Washington’s most visited park can be attributed to its prominent historical landmark, the Deception Pass Bridge. Thoughts of the landscape without this icon are unimaginable yet only 100 years ago the barren Pass was simply a deep and turbulent channel of water connecting the Strait of Juan de Fuca with the Saratoga Passage. After years of only an unscheduled ferry to get you off the island (for which passengers were required to bang an old saw with a mallet to summon) construction of the bridge finally began in 1934. At noon on July 31st, 1935 dedication of Deception Pass bridge took place and marked the beginning of a new era for Whidbey Island. Construction of the bridge played a large role in the decision to build NAS Whidbey and in turn helped Oak Harbor to flourish into the thriving city it is today. Tourists and locals alike continue to flock to the bridge in hopes of capturing its impressive beauty.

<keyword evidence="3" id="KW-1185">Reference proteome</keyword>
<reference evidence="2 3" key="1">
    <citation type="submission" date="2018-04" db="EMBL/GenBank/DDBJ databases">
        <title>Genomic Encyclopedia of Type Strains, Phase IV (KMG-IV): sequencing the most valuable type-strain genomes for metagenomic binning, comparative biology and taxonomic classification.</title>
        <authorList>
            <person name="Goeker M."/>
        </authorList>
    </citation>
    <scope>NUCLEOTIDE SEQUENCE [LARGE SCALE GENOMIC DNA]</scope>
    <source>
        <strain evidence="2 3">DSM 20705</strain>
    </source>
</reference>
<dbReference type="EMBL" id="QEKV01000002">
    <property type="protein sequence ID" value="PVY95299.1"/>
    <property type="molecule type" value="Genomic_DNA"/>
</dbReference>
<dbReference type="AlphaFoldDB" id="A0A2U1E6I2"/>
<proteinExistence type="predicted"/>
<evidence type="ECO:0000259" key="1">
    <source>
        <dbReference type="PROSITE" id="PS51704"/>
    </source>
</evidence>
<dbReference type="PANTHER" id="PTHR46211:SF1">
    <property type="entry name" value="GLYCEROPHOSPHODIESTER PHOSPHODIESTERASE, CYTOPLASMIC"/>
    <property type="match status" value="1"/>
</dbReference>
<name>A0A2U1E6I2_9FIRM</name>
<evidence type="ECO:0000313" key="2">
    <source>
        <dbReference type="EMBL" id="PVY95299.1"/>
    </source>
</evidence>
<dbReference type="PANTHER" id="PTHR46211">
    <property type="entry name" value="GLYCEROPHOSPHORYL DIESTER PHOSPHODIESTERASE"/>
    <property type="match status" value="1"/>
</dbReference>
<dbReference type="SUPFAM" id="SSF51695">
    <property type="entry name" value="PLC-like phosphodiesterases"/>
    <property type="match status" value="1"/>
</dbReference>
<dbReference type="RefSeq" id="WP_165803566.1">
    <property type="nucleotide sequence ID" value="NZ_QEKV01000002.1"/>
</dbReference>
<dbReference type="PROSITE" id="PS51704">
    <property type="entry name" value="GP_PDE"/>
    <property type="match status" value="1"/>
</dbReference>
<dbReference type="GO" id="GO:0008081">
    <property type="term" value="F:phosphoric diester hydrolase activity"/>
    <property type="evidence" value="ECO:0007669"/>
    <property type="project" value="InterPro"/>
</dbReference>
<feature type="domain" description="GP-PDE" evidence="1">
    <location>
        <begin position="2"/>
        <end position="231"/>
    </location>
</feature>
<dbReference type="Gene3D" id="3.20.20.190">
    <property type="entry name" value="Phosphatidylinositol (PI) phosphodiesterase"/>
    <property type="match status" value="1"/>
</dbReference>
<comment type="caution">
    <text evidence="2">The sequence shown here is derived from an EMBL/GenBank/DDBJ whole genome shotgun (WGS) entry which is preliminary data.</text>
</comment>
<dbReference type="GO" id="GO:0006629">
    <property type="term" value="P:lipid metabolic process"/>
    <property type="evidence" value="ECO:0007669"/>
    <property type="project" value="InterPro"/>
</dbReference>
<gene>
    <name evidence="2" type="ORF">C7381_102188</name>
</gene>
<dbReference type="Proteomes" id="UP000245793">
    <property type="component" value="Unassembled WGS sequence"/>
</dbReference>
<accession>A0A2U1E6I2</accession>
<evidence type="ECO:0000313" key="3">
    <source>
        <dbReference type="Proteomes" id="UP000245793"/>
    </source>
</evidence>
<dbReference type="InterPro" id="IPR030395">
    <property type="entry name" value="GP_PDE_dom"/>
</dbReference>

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ClintonCoupevilleDestination WhidbeyFreelandGreenbankLangleyOak HarborPlacesThings to Do on Whidbey July 19, 2021

Bird Watching on Whidbey Island

w, Birds, humming bird, Robin, Eagle

50 miles South of the U.S./Canada border and 25 miles North of Seattle lies Whidbey Island, an incomparable destination for nature lovers and bird enthusiasts. On Whidbey, you can get lost for hours and find yourself mesmerized not only by incredible views but by a breathtaking variety of birds.